I didn’t sing around anyone else because I felt I was never good enough. Only recently (and after almost 5 years together) will I sing around Neil. It’s gotten to a point where I realized that I love to sing and if I want to do it, I’m going to do it. I definitely don’t think he will divorce me if I don’t meet his singing standards. Plus, I’m awesome.
5. Obsessive Tendencies
I can be a little OCD. My saying this is not to diminish anyone who has legitimate OCD issues, but ever since I was young I’ve had rituals or repetitions that I’ve incorporated into my life. They became so common that I didn’t even realize I was doing them and thankfully they didn’t interfere with much of my life. In addition to several others, I have a thing about symmetry so if, for instance, Neil will kiss me on the cheek I tell him to also kiss me on the other one or I’ll feel really uncomfortable. Of course he likes to terrorize me and run away without doing it or take furniture and move everything slightly crooked like an evil, evil man.
It’s not an everyday thing and often time will go by without it even being an issue. It also makes me hyper vigilant about dates and times and I have to check my alarm more than once or I can’t get to sleep (another one Neil likes to mock). What I’ve learned to love about it is that I am always super prepared and early to things and that’s alright in my book!
I used to think that I was a bad person because I didn’t want to go hang out with people all the time and I HATED small talk. I found it pointless and draining. I preferred being home in the evenings and relaxing on the couch or reading a book. The thought of being out late with other people stressed me out, but that’s what a lot of my friends were doing, so I thought I was doing something wrong.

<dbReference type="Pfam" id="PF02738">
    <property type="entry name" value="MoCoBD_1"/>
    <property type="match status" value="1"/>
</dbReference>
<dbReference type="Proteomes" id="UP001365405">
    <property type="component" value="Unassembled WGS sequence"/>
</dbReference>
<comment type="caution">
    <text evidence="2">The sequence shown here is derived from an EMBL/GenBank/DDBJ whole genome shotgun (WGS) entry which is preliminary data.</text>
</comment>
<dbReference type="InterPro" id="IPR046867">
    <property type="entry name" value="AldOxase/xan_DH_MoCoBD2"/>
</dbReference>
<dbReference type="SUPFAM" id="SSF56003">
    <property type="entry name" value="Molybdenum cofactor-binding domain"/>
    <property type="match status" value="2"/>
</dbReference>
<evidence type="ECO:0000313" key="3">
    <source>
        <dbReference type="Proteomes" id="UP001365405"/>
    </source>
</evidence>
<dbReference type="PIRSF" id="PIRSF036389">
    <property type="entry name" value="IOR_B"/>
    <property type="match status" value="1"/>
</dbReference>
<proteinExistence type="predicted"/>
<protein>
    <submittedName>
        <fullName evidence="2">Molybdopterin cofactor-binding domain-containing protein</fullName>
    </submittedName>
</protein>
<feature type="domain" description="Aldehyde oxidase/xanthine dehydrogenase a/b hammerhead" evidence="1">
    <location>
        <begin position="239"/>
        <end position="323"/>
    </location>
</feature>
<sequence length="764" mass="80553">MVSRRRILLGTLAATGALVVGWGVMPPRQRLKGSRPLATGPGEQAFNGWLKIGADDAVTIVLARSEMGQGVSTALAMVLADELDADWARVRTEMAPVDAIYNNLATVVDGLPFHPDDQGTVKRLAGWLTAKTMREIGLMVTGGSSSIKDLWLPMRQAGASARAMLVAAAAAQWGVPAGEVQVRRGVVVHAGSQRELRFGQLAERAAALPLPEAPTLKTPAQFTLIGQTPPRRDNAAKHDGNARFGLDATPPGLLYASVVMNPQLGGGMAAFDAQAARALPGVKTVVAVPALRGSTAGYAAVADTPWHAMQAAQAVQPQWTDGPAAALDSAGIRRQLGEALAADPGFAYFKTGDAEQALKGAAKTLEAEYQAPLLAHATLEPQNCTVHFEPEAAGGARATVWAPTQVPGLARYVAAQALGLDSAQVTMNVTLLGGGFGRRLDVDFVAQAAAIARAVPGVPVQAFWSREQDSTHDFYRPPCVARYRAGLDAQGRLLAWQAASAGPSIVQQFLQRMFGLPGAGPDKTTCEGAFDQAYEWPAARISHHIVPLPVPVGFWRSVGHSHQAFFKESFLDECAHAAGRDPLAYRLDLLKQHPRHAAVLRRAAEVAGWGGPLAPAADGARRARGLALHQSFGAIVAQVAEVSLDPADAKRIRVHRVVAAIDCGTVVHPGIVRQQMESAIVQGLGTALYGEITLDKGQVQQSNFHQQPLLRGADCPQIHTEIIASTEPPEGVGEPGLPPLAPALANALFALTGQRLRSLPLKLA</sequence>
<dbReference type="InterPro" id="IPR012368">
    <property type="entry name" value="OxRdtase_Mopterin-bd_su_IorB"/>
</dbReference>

I love the introverted part of me. Now that I’ve learned to stop people pleasing and own my feelings, I have no problem letting people know that I’m not up for a party or if I go, that I’ll probably head out early. A lot of my previous behavior revolved around wanting people to like me, but now that I like myself just fine I can stick to what I do and don’t want to do.
Obviously, this post would not be complete without referencing my past. It honestly didn’t take me long to accept what had happened and own those years as something that made me who I am today. Without it, I wouldn’t have any of the life I have today and this blog would cease to exist. It’s easy to be hard on yourself for past mistakes, but it’s almost easier to accept them when you’ve made SO MANY. If I used my past as a proverbial bat, I would be beaten down in no time. Rather than demean myself, I changed my perspective and looked at it with another view.
I can’t say that I love the things I did or the way I treated those I cared about, but I love that my journey has allowed me to become a better version of myself and that I am capable of repairing that damage to the best of my ability. I love the experience I gained and the opportunity to turn my life around for the better.
Related: My Struggle For A Healthy Lifestyle
Thanks to Amanda for letting me think out loud.
- What things have you learned to love about yourself?